The way in which the Maria Dahvana Headley plays with voices and perspectives was another part that worked as if it had been written with me in mind. She mixes first person (for Dana) with close third person (for Willa) and passages rendered in a we-perspective (the mothers), always making careful use of repetition and imagery. Her sentences are breathtaking and the way her language flows just made my heart hurt while never sacrificing the emotional core of her work. I might have found a new favourite author.

Content warning: PTSD, war, loss of limbs and eyes, death (of children and spouses), animal hunting, miscarriage, abortion; (I am more unsure than usual if I mentioned everything, so if you have a specific trigger, please let me know so I can tell you)

This was the first book I read for my five star predictions.

Review: The Silence of the Girls by Pat Barker

38470229Verdict: Incredible.

My rating: 5 out of 5 stars

Genre: Literary Fiction, myth retelling

Published by Penguin Audio, 2018.

Find it on Goodreads.

The ancient city of Troy has withstood a decade under siege of the powerful Greek army, which continues to wage bloody war over a stolen woman: Helen. In the Greek camp, another woman watches and waits for the war’s outcome: Briseis. She was queen of one of Troy’s neighboring kingdoms until Achilles, Greece’s greatest warrior, sacked her city and murdered her husband and brothers. Briseis becomes Achilles’s concubine, a prize of battle, and must adjust quickly in order to survive a radically different life, as one of the many conquered women who serve the Greek army.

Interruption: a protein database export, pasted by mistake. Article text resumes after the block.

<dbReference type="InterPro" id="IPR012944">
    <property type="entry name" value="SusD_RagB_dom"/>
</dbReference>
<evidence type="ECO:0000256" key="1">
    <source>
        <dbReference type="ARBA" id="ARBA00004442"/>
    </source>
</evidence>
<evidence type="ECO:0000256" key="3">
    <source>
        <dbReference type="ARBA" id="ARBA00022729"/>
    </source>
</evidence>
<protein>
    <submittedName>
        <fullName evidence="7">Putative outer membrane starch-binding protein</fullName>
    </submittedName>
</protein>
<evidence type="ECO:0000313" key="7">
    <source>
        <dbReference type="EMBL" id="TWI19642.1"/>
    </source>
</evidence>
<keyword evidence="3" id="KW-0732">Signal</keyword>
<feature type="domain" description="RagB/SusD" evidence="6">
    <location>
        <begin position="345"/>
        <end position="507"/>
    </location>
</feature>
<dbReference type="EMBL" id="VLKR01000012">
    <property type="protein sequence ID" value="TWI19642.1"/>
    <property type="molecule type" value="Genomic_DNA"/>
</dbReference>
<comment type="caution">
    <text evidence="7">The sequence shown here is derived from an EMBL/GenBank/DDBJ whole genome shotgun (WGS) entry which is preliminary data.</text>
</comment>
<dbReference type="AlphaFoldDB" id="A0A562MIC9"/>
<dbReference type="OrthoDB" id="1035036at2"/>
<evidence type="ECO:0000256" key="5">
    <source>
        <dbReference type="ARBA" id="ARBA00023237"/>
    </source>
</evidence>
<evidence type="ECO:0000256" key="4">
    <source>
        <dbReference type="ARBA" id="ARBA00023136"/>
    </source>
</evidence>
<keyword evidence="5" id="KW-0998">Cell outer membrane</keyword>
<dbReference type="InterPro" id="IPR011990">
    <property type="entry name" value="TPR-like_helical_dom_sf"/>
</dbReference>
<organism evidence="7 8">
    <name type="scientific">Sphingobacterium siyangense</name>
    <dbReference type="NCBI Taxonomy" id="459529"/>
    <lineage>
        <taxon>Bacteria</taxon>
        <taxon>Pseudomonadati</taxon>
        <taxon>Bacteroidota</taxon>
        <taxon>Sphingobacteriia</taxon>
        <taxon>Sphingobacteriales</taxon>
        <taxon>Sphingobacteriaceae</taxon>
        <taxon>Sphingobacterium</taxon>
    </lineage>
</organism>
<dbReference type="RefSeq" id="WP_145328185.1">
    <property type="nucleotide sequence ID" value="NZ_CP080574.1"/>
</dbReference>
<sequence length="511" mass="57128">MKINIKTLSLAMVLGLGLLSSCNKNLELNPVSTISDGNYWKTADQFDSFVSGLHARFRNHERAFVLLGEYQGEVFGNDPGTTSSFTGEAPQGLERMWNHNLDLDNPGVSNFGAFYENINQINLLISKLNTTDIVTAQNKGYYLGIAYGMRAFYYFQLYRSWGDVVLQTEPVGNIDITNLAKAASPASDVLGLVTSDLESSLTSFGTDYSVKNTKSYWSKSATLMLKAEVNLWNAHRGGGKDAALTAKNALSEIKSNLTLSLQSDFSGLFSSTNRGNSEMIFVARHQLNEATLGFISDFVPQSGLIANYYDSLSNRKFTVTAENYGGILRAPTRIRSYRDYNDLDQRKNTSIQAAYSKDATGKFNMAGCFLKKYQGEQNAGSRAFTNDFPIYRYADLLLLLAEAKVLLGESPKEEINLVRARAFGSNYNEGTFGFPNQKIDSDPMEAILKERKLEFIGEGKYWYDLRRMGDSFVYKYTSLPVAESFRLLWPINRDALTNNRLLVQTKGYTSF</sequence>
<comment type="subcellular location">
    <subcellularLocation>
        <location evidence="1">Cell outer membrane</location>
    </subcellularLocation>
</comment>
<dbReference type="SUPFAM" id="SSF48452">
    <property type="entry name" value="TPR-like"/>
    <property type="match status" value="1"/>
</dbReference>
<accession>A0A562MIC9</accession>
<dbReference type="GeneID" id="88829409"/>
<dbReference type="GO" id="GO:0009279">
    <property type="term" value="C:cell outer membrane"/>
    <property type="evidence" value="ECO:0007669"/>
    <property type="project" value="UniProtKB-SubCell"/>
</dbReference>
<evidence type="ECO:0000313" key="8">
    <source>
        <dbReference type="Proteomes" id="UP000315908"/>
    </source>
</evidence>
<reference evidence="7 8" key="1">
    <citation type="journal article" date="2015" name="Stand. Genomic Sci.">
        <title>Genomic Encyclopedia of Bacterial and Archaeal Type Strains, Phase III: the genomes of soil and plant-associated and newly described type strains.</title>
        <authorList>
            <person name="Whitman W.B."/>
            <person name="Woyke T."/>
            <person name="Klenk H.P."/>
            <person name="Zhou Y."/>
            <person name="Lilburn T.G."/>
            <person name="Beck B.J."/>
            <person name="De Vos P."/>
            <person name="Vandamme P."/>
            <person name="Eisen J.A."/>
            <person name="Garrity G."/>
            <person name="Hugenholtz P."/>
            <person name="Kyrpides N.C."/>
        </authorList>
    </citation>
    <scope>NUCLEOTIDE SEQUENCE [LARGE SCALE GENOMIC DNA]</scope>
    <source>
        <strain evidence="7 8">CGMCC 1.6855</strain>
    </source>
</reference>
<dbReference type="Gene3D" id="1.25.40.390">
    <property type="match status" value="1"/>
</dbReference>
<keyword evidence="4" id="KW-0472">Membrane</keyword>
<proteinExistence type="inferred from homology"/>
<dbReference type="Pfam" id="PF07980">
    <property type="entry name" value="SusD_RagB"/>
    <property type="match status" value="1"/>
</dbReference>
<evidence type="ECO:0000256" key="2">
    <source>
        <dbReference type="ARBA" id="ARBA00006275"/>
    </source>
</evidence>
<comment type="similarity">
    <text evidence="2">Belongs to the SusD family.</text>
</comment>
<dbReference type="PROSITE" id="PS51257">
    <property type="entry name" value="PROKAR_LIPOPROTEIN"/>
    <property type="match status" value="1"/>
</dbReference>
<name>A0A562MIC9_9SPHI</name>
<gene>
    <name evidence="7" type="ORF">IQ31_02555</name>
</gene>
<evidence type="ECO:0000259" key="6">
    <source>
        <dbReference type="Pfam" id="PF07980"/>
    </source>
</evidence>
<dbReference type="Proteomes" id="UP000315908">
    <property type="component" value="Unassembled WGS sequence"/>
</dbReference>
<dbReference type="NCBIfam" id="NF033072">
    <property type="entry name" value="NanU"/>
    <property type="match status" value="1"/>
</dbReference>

When Agamemnon, the brutal political leader of the Greek forces, demands Briseis for himself, she finds herself caught between the two most powerful of the Greeks. Achilles refuses to fight in protest, and the Greeks begin to lose ground to their Trojan opponents. Keenly observant and coolly unflinching about the daily horrors of war, Briseis finds herself in an unprecedented position to observe the two men driving the Greek forces in what will become their final confrontation, deciding the fate, not only of Briseis’s people, but also of the ancient world at large.

Briseis is just one among thousands of women living behind the scenes in this war–the slaves and prostitutes, the nurses, the women who lay out the dead–all of them erased by history. With breathtaking historical detail and luminous prose, Pat Barker brings the teeming world of the Greek camp to vivid life. She offers nuanced, complex portraits of characters and stories familiar from mythology, which, seen from Briseis’s perspective, are rife with newfound revelations. Barker’s latest builds on her decades-long study of war and its impact on individual lives–and it is nothing short of magnificent.

I am in love. Nearly everything about this book worked for me. While I do think that parts of that are due to the fact that it hits a lot of sweet spots of mine, I also think it really is an incredible achievement. I adore the story of the Trojan War though – so this was probably always going to work for me.

Pat Barker sets out to give a voice to Briseis, whose importance in the Trojan War cannot be overstated but who remains mostly voiceless in the Iliad. Briseis narrates the vast majority of the book and I found her voice compelling and incredibly well realized. The audiobook narrator (Kristin Atherton) was pitch-perfect in a way that wonderfully added to my listening experience.